Agriculture is the traditional occupation of the Nigerian people, he writes. Prior to the discovery and consequent exploration of mineral oil in the country, the economy of the nation stood on the tripod of palm oil, cocoa and groundnut production. These cash crops were produced not just for subsistence but also for export. While the south east region produced palm oil, the south west was into cocoa production and the north was well known for its groundnut pyramids. Each of the regions was doing well in its area of strength and the country was already on its way to economic independence.
The young people preferred to look for white collar jobs instead of engaging in farm work. The government on its part was more concerned with the wealth coming in from crude mineral oil to bother about providing incentives to encourage agriculture. Being ignorant of the great potentials of palm oil, the people threw away their chance of earning an enviable place in the great economies of the world. Currently, Malaysia which came here to learn about palm oil production is the world's number one producer and exporter of crude palm oil, closely followed by Indonesia. Having discovered the unparalleled productivity and huge benefits of investing in palm oil production, reports indicate that currently almost half of Malaysia's cultivated land consists of oil palm.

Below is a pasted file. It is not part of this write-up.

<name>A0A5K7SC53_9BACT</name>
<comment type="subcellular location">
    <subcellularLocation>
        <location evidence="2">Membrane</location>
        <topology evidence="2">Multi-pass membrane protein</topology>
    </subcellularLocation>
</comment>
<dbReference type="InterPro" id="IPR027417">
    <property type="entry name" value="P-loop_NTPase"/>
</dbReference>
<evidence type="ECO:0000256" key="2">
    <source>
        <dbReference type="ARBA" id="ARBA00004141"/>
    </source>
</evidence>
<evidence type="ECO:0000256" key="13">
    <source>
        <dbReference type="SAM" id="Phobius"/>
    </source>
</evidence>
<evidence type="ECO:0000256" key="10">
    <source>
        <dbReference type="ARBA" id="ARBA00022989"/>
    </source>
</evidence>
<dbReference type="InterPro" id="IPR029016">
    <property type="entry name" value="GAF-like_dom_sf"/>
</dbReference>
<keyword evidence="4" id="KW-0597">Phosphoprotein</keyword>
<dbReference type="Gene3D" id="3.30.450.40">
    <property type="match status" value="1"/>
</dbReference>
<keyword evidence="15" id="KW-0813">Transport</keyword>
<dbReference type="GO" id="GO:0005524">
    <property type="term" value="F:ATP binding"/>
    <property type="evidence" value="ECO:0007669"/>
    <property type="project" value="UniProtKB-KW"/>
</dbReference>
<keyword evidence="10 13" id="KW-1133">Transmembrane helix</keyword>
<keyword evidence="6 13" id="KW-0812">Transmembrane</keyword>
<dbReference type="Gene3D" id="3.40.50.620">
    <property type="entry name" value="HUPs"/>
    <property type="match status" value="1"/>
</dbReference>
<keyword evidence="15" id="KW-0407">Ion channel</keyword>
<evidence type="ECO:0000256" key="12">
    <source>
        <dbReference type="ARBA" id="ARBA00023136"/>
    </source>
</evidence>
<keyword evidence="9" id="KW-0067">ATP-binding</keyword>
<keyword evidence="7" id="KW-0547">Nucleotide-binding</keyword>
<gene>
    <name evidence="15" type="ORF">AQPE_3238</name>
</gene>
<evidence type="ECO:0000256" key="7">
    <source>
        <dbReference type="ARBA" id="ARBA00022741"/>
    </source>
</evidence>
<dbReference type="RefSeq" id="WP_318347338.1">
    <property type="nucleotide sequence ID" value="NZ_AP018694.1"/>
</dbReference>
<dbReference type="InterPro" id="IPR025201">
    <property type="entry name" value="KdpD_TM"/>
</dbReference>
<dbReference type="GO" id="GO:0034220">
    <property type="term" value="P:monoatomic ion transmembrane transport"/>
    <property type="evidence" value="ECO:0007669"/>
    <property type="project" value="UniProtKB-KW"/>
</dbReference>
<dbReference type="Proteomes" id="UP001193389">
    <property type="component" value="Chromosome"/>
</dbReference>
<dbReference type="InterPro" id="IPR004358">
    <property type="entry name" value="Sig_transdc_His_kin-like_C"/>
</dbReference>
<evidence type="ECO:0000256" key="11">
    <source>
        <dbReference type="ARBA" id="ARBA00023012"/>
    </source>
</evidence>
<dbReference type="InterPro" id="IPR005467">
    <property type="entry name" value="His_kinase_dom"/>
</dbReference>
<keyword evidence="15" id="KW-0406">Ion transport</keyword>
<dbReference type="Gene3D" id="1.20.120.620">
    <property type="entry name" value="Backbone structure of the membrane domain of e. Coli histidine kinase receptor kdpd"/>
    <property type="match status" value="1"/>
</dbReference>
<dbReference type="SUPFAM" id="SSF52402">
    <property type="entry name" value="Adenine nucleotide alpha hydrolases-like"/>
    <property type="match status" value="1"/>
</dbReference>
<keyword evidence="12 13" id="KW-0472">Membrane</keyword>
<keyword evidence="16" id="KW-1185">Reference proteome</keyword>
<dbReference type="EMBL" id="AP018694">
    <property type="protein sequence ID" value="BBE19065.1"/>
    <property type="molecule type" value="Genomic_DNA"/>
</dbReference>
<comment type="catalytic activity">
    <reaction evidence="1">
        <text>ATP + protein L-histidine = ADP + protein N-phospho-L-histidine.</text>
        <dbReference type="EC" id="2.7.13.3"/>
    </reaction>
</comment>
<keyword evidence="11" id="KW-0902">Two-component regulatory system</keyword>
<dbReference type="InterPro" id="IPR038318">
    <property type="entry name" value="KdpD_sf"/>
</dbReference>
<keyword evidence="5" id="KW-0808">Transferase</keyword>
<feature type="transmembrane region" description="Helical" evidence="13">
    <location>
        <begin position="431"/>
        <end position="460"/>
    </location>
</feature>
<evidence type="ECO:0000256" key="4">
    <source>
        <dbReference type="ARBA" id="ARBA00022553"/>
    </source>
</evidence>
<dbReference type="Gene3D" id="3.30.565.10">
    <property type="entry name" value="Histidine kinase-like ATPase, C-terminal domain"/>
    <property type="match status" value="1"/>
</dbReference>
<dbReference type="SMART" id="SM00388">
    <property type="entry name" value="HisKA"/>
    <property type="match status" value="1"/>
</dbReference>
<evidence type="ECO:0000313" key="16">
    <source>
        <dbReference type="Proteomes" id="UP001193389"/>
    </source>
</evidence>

In 2004, according to reports, Indonesia cultivated oil palm plantations which covered 5.3 hectares of land. These plantations generated 11.4 million metric tons of palm oil with an export value of US$ 4.43 billion and brought in $42.4 million to the Indonesian treasury. Of course since then, the value of the product has continued to climb, making it almost competitive to petroleum.
Now the basic questions are; why has palm oil become the world's number one fruit crop? Why the sudden surge in the demand for palm oil? How did something Nigerians, nay Igbo threw aside become so valued in the world market? Well, apart from being a major ingredient for food, palm oil has other myriad uses. It is used in cosmetics production and more importantly one of the raw materials in biodiesel production. According to experts, biodiesels are biodegradable and, when burned, have fewer emissions than petroleum-based fuels. Thus, biodiesels are being looked upon as possible alternative energy source:
energy :: sustainability :: biomass :: bioenergy :: biofuels :: palm oil :: agriculture :: poverty alleviation :: petroleum :: South-South :: China :: Imo :: Nigeria ::
Because of this development, environmentalists have been supportive of biofuels and other world bodies have voted for the idea of reducing dependence on Middle East oil since many biodiesel crops can be grown in friendly territories. With this in mind, policymakers from Asia and Europe have shown interest and have made a major push to promote and adopt biofuels. These developments have all contributed to increased investment in palm oil production.